On several occasions our Leader, Mrs. Eddy, has called attention to the new paragraph in Science and Health (p. 442), which reads as follows: "Christian Scientists, be a law to yourselves that mental malpractice cannot harm you either when asleep or when awake." Recently, one not instructed in Christian Science (but assuming to be) undertook to discuss it in public, before a large audience; this particular paragraph being specially singled out and held up to ridicule. This circumstance came to the writer's notice, and led to a careful study of the paragraph which may be of interest to others.

In studying the lines the first thing which the student will note is that it is addressed to Christian Scientists, and that it is admonitory; in other words, it is a message from our Leader, which to loyal Christian Scientists is equivalent to a command, in that it enjoins upon us that we should do something. Now what is it we are to do? We are to "Be a law" to ourselves. What does this mean? The sense of the verb "to be" is, according to Webster, "To be fixed, to exist; to have a real state, or existence, for a longer or shorter time." The word "law," is here used in the sense defined by Webster as "the invariable tendency or determination of species toward a particular form with definite properties." To be a law to ourselves, therefore, means simply to remain fixed, to exist, to continue, with an unvarying tendency or determination toward a particular form with definite properties. It may here be asked, What particular form? what properties? To understand this we must get back to our Leader's reasons for sending us this message. The reason why she sends any message to Christian Scientists is because she sees their need of it. She knows that no harm can come to Christian Scientists, either sleeping or waking, if they maintain an alert and obedient attitude toward divine law.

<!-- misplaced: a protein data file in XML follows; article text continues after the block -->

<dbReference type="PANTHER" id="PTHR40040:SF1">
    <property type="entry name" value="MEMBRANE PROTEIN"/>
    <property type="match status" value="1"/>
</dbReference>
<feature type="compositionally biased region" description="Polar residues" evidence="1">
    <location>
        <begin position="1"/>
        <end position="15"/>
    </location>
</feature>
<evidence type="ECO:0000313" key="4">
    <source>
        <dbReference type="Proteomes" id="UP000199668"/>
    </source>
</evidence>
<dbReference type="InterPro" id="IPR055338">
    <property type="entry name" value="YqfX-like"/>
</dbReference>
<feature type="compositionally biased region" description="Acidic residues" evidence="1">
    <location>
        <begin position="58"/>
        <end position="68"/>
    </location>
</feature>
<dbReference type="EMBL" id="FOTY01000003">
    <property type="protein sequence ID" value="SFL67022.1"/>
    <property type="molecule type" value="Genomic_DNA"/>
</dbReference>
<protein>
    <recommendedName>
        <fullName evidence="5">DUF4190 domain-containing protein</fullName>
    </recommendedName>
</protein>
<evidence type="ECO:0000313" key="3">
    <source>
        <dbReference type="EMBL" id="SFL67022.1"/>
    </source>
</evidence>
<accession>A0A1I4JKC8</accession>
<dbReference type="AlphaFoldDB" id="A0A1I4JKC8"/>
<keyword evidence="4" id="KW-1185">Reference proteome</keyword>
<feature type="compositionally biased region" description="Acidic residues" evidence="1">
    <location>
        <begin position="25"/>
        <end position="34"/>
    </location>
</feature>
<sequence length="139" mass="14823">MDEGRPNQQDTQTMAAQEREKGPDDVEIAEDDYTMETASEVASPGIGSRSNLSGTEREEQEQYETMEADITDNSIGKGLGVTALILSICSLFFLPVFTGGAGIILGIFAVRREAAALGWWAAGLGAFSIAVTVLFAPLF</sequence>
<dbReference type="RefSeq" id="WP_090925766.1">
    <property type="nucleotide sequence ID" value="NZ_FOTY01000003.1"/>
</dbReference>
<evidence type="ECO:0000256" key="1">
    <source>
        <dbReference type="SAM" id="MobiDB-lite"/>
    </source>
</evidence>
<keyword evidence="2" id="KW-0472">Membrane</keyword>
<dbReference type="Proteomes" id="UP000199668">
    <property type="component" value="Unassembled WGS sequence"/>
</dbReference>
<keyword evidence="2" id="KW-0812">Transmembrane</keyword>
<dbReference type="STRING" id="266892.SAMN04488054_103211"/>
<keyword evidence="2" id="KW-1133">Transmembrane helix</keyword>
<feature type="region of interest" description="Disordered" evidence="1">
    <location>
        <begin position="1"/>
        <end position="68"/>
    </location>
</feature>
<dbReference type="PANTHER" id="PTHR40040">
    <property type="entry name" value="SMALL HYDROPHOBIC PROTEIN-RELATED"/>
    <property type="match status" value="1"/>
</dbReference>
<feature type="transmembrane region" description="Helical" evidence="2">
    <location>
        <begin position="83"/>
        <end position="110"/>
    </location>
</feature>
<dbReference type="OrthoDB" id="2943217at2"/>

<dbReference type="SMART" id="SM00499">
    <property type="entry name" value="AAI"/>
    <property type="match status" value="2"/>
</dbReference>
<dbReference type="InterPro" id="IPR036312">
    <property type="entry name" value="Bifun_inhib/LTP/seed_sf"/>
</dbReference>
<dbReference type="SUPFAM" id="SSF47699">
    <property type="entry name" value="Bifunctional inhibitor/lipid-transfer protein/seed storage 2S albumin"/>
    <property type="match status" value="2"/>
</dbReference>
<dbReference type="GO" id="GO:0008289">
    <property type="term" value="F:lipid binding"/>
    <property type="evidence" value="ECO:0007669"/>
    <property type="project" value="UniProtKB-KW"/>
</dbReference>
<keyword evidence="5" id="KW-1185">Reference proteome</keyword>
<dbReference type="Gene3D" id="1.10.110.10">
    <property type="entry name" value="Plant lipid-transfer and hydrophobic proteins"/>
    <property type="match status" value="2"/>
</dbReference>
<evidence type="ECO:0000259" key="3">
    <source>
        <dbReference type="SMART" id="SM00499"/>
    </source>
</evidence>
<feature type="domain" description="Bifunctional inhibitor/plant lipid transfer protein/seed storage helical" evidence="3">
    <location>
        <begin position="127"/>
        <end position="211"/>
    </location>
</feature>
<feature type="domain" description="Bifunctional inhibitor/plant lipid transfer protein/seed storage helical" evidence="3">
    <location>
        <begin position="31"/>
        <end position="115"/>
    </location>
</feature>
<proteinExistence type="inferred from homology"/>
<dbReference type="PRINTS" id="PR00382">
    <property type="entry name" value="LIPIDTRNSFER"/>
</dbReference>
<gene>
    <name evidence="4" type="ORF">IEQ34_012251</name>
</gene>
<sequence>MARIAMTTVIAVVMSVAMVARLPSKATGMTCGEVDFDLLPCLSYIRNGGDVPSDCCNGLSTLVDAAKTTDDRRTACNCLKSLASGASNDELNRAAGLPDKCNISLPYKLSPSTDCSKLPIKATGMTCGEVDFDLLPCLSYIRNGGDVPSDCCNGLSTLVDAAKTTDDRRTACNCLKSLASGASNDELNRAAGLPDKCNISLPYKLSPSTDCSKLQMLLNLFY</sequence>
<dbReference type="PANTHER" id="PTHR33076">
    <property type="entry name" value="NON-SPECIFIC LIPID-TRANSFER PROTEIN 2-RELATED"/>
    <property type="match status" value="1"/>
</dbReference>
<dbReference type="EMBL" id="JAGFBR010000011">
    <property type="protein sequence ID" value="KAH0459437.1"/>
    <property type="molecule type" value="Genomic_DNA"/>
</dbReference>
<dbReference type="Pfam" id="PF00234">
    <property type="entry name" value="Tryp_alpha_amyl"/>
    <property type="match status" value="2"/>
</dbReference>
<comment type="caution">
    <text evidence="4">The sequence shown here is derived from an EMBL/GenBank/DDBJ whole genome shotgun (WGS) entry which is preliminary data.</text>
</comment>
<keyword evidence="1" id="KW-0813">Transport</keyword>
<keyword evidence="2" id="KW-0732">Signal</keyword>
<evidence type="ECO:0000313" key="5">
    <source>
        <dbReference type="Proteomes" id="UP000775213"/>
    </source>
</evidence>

What is mental practice? Mental practice, is thinking; in other words, taking note of the thoughts or ideas manifested to consciousness. "Mal" is a prefix of Latin origin, meaning "bad;" therefore malpractice is bad practice. So "mental malpractice" is the thinking of bad thoughts, expressing bad beliefs. Now, if thinking bad thoughts and expressing bad beliefs is harmful both waking and sleeping, who can doubt that a law which would keep such thoughts and beliefs out of consciousness would be of great benefit.

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May 28, 1910

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